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BBC news 2010-03-01

时间:2010-03-12 00:03来源:未知 作者:admin 点击:

2010-03-01 BBC

BBC News with Marian Marshall.

The President of Chile Michelle Bachelet says more than 700 people are confirmed dead following the devastating earthquake on Saturday. She said Chile would now accept offers of aid from around the world. Reports say more than 300 people were found dead in the small coastal town of Constitucion which was hit by a tsunami after the initial tremor. Mrs Bachelet said Chile needs field hospitals, temporary bridges and more rescue workers to search for survivors.

"We are facing an emergency without precedent in the history of Chile and one which requires deployments, which are both urgent and rapid. As regards public order, already this morning I have signed with the minister of interior and defence a decree of a state of emergency disaster in Maule and Concepcion for a period of 30 days."

The Chilean army is being sent to reinforce the police in the badly damaged city of Concepcion where looting has broken out. A curfew is to be imposed overnight.

Storms battering western Europe have left at least 50 people dead. The vast majority of the casualties were in France where many of the victims drowned on the Atlantic coast when strong winds added to a particularly high tide and breached flood defences.

The Spanish government says the alleged military leader of the Basque separatist group Eta has been arrested in northwestern France. He was detained along with two other suspected Eta members as Sarah Rainsford reports.

Spain's interior minister says the three men detained in northern France were being briefed to enter Spain with what he called the worst intentions. Ibon Gogeascotxea, who's described as the military head of Eta, had been on the run for over a decade following an attempt to attack the Guggenheim Museum in Bilbao while the Spanish king was visiting. Another of the men arrested is accused of killing a Spanish politician and a businessman in 2008. The third, known as Pistols, has been linked to a failed plot to kill Spain's former prime minister. Eta has killed more than 800 people since it began fighting for an independent Basque homeland over four decades ago.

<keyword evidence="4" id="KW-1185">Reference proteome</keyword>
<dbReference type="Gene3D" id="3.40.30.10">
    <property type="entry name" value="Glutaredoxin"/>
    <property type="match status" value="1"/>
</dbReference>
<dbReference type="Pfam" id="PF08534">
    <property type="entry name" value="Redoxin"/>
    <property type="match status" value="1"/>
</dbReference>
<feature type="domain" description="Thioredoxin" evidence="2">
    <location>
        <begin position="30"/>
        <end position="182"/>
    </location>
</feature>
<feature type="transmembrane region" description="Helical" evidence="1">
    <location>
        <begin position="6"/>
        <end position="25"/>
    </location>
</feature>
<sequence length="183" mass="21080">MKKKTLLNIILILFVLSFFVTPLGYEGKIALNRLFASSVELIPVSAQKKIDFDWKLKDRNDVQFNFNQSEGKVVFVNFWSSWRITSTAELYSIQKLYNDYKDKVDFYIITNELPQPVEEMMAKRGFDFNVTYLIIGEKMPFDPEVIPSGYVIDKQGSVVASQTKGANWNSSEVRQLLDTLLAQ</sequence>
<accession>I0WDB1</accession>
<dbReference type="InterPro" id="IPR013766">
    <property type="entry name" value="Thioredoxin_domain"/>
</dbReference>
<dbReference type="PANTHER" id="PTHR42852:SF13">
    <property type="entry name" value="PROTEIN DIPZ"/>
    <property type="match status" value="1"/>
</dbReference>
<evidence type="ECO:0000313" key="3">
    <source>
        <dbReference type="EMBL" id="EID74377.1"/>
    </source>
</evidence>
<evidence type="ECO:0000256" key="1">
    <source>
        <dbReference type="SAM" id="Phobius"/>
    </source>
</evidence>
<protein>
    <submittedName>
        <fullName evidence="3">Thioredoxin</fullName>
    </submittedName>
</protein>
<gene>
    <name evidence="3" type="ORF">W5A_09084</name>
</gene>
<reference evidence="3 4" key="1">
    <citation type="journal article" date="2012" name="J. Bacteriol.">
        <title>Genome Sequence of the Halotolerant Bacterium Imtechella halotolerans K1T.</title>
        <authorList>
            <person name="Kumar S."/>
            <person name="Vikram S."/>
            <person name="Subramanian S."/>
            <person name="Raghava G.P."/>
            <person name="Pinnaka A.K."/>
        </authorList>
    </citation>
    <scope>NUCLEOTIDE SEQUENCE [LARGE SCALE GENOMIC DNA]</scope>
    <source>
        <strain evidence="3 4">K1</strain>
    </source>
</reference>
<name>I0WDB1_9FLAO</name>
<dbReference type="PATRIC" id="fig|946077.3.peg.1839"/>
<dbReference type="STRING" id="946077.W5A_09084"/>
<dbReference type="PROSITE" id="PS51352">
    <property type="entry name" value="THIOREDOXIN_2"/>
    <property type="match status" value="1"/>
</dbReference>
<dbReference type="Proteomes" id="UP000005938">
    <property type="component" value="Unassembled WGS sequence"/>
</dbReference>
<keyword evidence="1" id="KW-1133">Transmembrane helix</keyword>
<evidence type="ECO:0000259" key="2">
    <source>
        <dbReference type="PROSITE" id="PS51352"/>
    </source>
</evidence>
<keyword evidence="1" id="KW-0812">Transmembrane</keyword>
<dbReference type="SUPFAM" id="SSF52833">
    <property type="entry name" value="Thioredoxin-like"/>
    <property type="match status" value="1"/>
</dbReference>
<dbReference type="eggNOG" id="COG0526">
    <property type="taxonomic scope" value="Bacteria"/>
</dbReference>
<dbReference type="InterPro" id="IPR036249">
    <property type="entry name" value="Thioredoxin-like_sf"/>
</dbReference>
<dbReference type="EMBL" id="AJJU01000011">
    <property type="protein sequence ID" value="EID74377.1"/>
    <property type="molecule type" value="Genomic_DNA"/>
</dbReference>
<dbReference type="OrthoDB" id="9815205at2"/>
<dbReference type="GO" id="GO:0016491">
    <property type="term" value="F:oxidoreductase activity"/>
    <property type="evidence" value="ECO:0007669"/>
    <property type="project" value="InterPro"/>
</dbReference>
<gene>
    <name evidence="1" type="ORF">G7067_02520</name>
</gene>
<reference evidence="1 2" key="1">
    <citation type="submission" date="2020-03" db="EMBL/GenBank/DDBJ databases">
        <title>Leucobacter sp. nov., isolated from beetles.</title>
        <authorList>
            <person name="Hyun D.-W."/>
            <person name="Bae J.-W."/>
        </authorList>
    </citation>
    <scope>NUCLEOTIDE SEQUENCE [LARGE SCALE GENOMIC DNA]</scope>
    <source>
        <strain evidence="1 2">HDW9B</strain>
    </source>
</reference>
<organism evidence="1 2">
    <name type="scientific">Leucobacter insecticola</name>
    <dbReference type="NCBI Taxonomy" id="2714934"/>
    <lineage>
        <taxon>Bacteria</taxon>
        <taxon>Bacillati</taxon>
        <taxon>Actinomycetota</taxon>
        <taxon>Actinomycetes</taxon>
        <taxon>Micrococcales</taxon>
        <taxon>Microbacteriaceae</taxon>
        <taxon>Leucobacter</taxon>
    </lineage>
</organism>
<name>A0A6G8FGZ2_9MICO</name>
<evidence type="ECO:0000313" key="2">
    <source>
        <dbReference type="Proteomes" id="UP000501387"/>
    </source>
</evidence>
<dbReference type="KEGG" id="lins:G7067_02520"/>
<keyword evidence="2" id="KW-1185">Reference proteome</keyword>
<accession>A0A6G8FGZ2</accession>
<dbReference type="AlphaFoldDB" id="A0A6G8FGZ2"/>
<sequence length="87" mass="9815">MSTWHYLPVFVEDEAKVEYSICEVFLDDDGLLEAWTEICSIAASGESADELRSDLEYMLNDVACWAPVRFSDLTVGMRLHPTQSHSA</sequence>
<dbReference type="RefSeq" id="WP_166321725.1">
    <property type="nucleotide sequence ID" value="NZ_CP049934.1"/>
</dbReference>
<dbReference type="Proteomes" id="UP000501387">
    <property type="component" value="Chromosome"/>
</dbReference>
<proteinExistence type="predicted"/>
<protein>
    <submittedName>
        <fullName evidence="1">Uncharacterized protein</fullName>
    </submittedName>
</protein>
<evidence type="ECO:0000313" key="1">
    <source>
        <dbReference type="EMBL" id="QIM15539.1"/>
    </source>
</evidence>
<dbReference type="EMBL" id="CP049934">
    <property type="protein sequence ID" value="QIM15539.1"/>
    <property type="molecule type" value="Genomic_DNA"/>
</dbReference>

In the Netherlands, hundreds of gay activists have walked out of a Roman Catholic service where they gathered to protest against the Church's policy of refusing communion to homosexuals. Geraldine Coughlin reports.
Most Dutch people support gay rights, but the Catholic Church teaches that homosexual activity is sinful. The conflict began during Dutch carnival celebrations this month when the carnival prince, who is a gay man, was refused communion because of his open homosexuality. The refusal offended many in the local community. But the bishopdom of Den Bosch says it will stick to the standpoint of Rome, not to allow practising homosexuals to receive communion.
That was Geraldine Coughlin reporting.

You're listening to the latest World News from the BBC.

The authorities in Iraq have begun reinstating thousands more military officers who served the ousted President Saddam Hussein. The latest batch should bring the total of such soldiers reintegrated into the new Iraqi armed forces to 20,000. A BBC Baghdad correspondent, however, says critics have questioned the government's timing with parliamentary elections only a week away. The wholesale disbanding of Saddam Hussein's army in 2003 is blamed by many for exacerbating the sectarian violence that followed the American-led invasion as large numbers of sacked officers helped the insurgency.

South Africa has called for the lifting of European Union sanctions against Zimbabwe's leaders. Ahead of a visit to Britain by the South African President Jacob Zuma, his senior adviser Lindiwe Zulu told the BBC that the sanctions were outdated and were damaging Zimbabwe's economy. She suggested that the sanctions were irrelevant and should go.
"In South Africa, we are committed first and foremost to assisting Zimbabweans find a lasting solution in Zimbabwe. We have to call for the lifting of the sanctions. It could be difficult but it's got to be done."

With the general election in Britain due within three months, the leader of the opposition Conservatives David Cameron has told supporters that the party faces a real fight if it's to win. The Prime Minister and leader of the governing Labour Party Gordon Brown insisted on Saturday that Labour could still win a vote which is likely to be dominated by argument over tackling Britain's huge budget deficit. Opinion polls suggest the gap between the two parties is narrowing.

A young British television presenter has completed a record-breaking trip down the Amazon River by canoe, paddling more than 3,000 kilometers to raise money for charity. Helen Skelton is the first woman to achieve the feat. She began her journey in Peru on January 20th and paddled about 100 kilometers a day to reach Almerim in Brazil, at the mouth of the river. She is 26 years old.

BBC News

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